The coalition Government is endeavouring to box clever and preserve New Zealand's relationship with China at diplomatic and senior Cabinet


Yesterday, New Zealand took the unprecedented step and joined its Five Eyes partners in calling out China for State-sponsored cyber attacks as the technological Cold War ratcheted up another gear.


According to senior sources there was some trepidation at Cabinet level before the decision to name China directly was agreed.

But unlike our nearest neighbour Australia, where the Morrison Government ministers resoundingly and directly rebuked China for stealing commercial secrets from Australian businesses, New Zealand's response was muted.

Cabinet left it to the Government Communications Security Bureau (GCSB) through its director-general Andrew Hampton to publicly front the issue.

There was no formal statement from either Foreign Affairs Minister Winston Peters or the Minister Responsible for the GCSB Andrew Little (at the time this column was filed).

Hampton said the GCSB had established links between the Chinese Ministry of State Security (MSS) and a global campaign of cyber-enabled commercial intellectual property theft.

"This long-running campaign targeted the intellectual property and commercial data of a number of global managed service providers, some operating in New Zealand," Hampton said.

"This activity is counter to the commitment all APEC economies, including China, made in November 2016. APEC economies agreed they should not conduct or support ICT-enabled theft of intellectual property or other confidential business information, for commercial advantage."

In subsequent interviews, Hampton did not draw a direct line between hacks into unidentified "managed service providers" — phone and email — operating in New Zealand and the outright theft of their customers' commercial secrets.


Nor did he confirm any breaches of the Government's own servers.

But it seems risible to believe that New Zealand's cyber security settings are of such a superlative standard that the hacking ring could not have breached some of them and at least tried to steal commercial secrets if they had wanted to.

Particularly, given New Zealand's acknowledged superiority in key agricultural sectors.

Spark CEO Simon Moutter has confirmed that keeping on top of the rapidly changing cyber security space is a tough challenge. But it is also a fact that NZ corporates are also reluctant to confirm cyber breaches.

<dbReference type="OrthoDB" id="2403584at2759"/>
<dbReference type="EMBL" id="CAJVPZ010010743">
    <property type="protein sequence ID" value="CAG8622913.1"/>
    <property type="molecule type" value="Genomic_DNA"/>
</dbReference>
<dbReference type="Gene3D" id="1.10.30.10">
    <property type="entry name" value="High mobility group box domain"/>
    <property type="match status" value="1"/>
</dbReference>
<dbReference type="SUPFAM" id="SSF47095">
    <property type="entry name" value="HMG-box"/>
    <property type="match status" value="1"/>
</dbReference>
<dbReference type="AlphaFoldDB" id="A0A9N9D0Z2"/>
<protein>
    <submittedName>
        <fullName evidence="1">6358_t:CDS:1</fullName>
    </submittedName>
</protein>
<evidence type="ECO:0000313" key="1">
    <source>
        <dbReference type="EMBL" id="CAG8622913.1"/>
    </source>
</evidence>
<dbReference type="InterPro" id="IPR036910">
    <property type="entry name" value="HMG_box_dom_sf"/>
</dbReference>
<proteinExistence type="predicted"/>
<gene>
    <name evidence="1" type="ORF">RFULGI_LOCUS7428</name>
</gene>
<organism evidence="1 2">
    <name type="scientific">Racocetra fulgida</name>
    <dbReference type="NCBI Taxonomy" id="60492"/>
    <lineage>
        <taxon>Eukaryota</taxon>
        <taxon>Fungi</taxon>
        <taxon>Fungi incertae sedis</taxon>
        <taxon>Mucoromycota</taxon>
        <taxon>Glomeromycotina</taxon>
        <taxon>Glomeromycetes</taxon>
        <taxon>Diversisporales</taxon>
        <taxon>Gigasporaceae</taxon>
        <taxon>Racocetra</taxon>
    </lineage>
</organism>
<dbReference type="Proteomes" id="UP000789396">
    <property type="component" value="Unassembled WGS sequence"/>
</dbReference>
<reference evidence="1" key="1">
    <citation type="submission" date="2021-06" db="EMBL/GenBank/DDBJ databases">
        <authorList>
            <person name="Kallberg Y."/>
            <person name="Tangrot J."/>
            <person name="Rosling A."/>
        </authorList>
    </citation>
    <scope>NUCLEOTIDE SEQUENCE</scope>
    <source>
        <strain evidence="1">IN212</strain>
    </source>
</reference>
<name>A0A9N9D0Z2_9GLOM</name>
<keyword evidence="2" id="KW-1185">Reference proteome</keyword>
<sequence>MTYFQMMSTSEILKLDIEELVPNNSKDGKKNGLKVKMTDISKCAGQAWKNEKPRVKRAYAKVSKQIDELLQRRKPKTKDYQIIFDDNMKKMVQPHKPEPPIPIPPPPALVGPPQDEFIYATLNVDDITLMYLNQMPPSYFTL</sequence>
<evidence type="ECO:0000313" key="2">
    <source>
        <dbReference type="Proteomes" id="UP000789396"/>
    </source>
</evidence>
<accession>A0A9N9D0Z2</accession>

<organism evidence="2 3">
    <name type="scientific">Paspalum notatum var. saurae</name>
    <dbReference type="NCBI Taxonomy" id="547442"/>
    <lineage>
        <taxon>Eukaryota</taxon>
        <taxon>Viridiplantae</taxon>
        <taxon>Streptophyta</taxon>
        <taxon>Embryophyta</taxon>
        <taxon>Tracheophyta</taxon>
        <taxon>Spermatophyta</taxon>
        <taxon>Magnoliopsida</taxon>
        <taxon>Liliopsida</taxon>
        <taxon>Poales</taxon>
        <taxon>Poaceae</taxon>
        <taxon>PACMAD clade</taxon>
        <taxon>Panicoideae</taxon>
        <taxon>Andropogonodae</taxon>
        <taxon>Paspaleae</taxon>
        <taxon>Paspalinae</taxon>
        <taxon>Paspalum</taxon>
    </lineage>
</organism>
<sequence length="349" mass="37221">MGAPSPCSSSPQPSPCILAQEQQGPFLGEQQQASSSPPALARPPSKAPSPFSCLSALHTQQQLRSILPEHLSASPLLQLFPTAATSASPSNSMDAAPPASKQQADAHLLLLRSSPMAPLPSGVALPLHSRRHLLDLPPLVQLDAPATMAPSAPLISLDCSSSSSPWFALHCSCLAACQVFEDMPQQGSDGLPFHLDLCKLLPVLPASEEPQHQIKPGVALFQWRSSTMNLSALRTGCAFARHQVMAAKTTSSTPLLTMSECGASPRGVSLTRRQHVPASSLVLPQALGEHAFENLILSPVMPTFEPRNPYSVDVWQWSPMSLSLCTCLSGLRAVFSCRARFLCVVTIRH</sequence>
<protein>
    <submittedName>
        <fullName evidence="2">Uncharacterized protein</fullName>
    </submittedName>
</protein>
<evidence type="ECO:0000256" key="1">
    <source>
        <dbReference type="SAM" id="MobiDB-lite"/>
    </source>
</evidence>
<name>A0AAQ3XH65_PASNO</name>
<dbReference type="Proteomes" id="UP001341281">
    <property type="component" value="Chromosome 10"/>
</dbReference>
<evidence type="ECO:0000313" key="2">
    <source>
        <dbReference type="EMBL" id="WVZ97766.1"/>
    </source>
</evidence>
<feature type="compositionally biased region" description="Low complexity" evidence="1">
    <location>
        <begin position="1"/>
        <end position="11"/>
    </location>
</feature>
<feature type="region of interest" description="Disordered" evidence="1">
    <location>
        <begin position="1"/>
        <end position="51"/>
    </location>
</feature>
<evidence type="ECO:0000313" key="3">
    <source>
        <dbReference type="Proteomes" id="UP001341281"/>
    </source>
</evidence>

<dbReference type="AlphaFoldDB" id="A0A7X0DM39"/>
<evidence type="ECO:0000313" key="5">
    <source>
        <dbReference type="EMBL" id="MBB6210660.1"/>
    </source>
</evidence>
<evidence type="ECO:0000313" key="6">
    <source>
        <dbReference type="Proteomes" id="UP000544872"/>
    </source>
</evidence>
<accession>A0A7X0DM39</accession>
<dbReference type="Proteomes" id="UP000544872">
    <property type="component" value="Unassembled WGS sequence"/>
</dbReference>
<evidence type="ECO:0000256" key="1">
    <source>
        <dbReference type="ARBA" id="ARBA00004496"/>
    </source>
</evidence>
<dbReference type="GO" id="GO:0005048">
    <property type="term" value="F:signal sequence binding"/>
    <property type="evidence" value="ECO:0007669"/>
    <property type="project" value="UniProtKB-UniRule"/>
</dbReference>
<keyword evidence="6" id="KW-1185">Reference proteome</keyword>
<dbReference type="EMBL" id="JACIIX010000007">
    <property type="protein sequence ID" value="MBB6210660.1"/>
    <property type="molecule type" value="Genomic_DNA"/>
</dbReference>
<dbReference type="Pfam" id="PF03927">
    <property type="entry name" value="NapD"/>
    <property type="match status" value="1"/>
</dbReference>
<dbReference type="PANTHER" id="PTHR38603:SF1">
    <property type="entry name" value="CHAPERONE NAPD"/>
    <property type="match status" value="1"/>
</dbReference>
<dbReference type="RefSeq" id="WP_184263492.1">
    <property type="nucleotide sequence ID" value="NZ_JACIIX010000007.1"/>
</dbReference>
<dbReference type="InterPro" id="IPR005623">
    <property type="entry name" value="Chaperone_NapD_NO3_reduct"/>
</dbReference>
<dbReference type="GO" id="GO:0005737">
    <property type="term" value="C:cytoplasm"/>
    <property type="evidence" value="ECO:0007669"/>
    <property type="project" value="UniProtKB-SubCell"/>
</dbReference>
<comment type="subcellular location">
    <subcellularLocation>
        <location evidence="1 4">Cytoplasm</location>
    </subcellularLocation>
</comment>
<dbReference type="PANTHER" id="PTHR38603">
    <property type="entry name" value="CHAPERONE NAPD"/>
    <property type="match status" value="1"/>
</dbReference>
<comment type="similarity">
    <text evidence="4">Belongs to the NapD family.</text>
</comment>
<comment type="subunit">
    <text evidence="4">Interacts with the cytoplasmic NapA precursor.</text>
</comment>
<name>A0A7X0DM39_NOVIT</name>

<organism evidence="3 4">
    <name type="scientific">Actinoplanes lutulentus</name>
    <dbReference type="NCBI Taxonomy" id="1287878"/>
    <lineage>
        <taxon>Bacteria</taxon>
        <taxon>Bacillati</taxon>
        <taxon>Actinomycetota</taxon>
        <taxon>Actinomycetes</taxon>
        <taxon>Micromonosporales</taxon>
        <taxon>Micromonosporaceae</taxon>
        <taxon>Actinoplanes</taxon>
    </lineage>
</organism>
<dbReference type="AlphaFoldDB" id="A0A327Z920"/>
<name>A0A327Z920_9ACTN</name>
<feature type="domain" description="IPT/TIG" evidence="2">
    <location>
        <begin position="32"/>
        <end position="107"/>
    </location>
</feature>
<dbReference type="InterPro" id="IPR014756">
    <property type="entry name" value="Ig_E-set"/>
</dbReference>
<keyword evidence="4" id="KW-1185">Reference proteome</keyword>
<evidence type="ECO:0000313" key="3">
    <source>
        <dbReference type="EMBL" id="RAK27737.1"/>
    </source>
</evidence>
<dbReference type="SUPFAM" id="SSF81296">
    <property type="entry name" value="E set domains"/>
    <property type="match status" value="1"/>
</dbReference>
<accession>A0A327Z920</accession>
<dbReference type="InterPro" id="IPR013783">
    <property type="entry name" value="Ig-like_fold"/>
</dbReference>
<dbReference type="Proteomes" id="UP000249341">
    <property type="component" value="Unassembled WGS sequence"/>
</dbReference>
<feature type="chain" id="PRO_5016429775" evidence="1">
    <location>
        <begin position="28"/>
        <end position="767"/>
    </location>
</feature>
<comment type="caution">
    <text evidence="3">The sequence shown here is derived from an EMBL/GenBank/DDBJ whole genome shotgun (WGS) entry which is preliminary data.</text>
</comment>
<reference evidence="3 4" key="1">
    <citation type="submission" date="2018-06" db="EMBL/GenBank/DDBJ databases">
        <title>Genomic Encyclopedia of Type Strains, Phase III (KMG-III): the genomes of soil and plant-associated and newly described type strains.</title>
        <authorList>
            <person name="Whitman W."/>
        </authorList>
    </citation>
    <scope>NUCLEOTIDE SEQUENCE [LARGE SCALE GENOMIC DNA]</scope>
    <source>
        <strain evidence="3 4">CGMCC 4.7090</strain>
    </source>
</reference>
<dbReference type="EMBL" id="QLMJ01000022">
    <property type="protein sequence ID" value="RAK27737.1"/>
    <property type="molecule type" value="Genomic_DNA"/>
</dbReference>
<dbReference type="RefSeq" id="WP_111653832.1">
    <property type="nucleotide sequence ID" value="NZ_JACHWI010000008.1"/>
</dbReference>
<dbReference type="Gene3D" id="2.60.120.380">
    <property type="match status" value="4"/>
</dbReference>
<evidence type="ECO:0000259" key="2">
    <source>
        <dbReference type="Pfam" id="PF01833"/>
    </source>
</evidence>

Cabinet ministers were well aware that the co-ordinated push back by the Five Eyes nations — United States, UK, Canada, Australia and New Zealand — would go public yesterday.

At the heart of the synchronised accusations are indictments which the US Justice Department revealed had been laid against two Chinese hackers, who it said acted "in association with" the MSS.

The indictment outlined that Zhu Hua and Zhang Shilong — members of a hacking squad known as "Advanced Persistent Threat 10" or "Stone Panda" — were accused of conspiracy to commit computer intrusions, wire fraud and aggravated identity theft while pilfering "hundreds of gigabytes" of confidential business data.

The US and other of the Five Eyes partners have blamed China for a 12-year campaign of cyber attacks which are said to have "vacuumed up technology and trade secrets from corporate computers in 12 countries, affecting almost every major global industry" with FBI director Christopher Wray saying: "China's goal, simply put, is to replace the US as the world's leading superpower, and they're using illegal methods to get there."

The coalition Government has sound reasons to want to preserve the relationship at diplomatic and senior minister levels.

Ministers will be hopeful that the synchronised actions will reinforce to Chinese President Xi Jinping that they expect China to hold to a 2016 pledge to refrain from hacking for commercial gain.

The heightened sensitivity between the United States and China means that there is no tolerance any more to turning a blind eye to cyber infringements.

Particularly, given corporate suspicions in the US that Beijing is flouting the rule as China seeks to displace the US as the world's predominant economic and technological power.

In Washington DC recently, business lobbies I spoke with were concerned that companies trading through global supply chains may ultimately find themselves encouraged to develop and use parallel supply chains.

Yesterday's co-ordinated push takes global trade one step closer to that new reality.